Cognitive Code-Learning Theory (CC-LT) or the Trend toward Cognitive Activity

September 5th, 20119:16 am

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Cognitive Code-Learning Theory (CC-LT) or the Trend toward Cognitive Activity

Cognitive Code-Learning Theory (CC-LT) or the Trend toward Cognitive Activity

The trend toward a more active use of the students’ mental powers probably represents the most important effort of the cognitive theory of language acquisition. Advocates of the A-LM often advised the teacher to keep students “active” – since, they said, when a student is active he is learning. They advised him to have all his students saying things aloud in English during as much of the class period as possible. This was the chief reason for doing so much choral work. In this way the greatest number of students could be actively participating – “using the language” as it was called.

Language learning is viewed as rule acquisition, not habit formation. Instruction is often individualised: learners are responsible for their own learning. Reading and writing are once again as important as listening and speaking; errors are viewed as inevitable.

But the utility of such “active” use of the language has been challenged by proponents of CC-LT. They point out that the mere mechanical repetition of language forms is in reality passive rather than active learning, for it is primarily – sometimes almost entirely – a physical, mechanical sort of activity. It does not begin to engage the student’s full mental powers.

CC-LT, as a FLT method, is based on the following principal assumptions:

1. language is a system of signs, governed by its own rules;

2. CC-LT implies recognition of form, perception of meaning, relations of universals and particulars, generalisation and analogy;

3. the assimilation of material is directly proportional to the degree of its comprehension;

4. language is more than a system of habits which can be formed through systematic drills;

5. language learning is a creative process, therefore the student should be as mentally active as possible in all assigned work:

6. a) drills and exercises should be meaningful;

b) deductive use of exercises designed to teach grammar structures (deductive explanations, i.e. rule prior to practice, starting with the rule and then offering examples to show how this rule applies);

c) rote learning is to be avoided;

d) reading and writing should be taught at early stages along with listening and speaking;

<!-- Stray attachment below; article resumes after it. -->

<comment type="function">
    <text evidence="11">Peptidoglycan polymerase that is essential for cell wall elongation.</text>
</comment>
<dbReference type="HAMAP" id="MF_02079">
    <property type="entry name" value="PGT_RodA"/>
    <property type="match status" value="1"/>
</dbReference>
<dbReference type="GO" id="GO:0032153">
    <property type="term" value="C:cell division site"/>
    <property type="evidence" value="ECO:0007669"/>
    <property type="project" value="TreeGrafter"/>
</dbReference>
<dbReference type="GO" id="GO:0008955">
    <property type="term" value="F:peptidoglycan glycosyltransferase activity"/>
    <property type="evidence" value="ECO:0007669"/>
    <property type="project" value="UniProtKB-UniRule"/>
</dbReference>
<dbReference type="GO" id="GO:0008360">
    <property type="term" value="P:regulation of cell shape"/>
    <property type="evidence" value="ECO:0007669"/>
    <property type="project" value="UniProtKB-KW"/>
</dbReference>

e) occasional use of student’s native language for explanation of new grammar and vocabulary is beneficial.

The cognitive principles of learning can conveniently be summarised under three headings:

1. the need for experience;

2. the process of assimilation;

3. developmental stages.

These three principles are not only suited to adult learners but they have been readily adopted in the primary school, and the following are suggestions for practising cognitive principles in the classroom with younger children:

a)  Give experiences of the language they are learning – teach them poems, rhymes, songs, tell them stories, and talk to them.

b) Give them activities – painting, modelling, playing game, etc.

c)  Don’t stick rigidly to a predetermined language syllabus – allow the activities that take place in the class to range freely and develop naturally and let the occurrence of stimulating events that happen in the environment influence the vocabulary and structures that are introduced and practised in each lesson.

Viewing language learning as a natural creative process rather than as habit formation, suggests that the teacher should provide guided practice in thinking in the language rather than a mere repetition drill. Such mental involvement tends to make language learning more enjoyable for the student, – hence improved attitudes and better results [cf. 19 p. 35].

It seems also appropriate to remind ourselves that teaching involves much more than a knowledge of methods. However well versed a teacher may be in psychological and linguistic theories, in techniques and methodologies, his knowledge alone will not assure success. An even more basic ingredient of all good teaching is the teacher’s attitude toward his students and his work.

We must recognise the teacher’s compassionate, intelligent, individual approach to his work as the essential factor in successful language teaching.

To sum it up, language in CC-LT is viewed as an abstract model, governed by its own rules; language material is assimilated in blocks, not discretely i.e. in their constitutive elements; assimilation is directly proportional to comprehension; frequency of contrast is more important than frequency of repetition. According to this theory assimilation of language is achieved by conscious control over phonological, grammatical, and lexical models of a foreign language by way of conscious learning and analysis.

And, finally, practice and pedagogical experimenting shows that the priority of a certain methods is not justified. Some specialists believe that a creative synthesis of provisions of every method (eclecticism) may yield good results.

Джерела:
Близнюк М.І. Курс лекцій з методики викладання англійської мови. – Чернівці: ЧДУ, 1999 – с.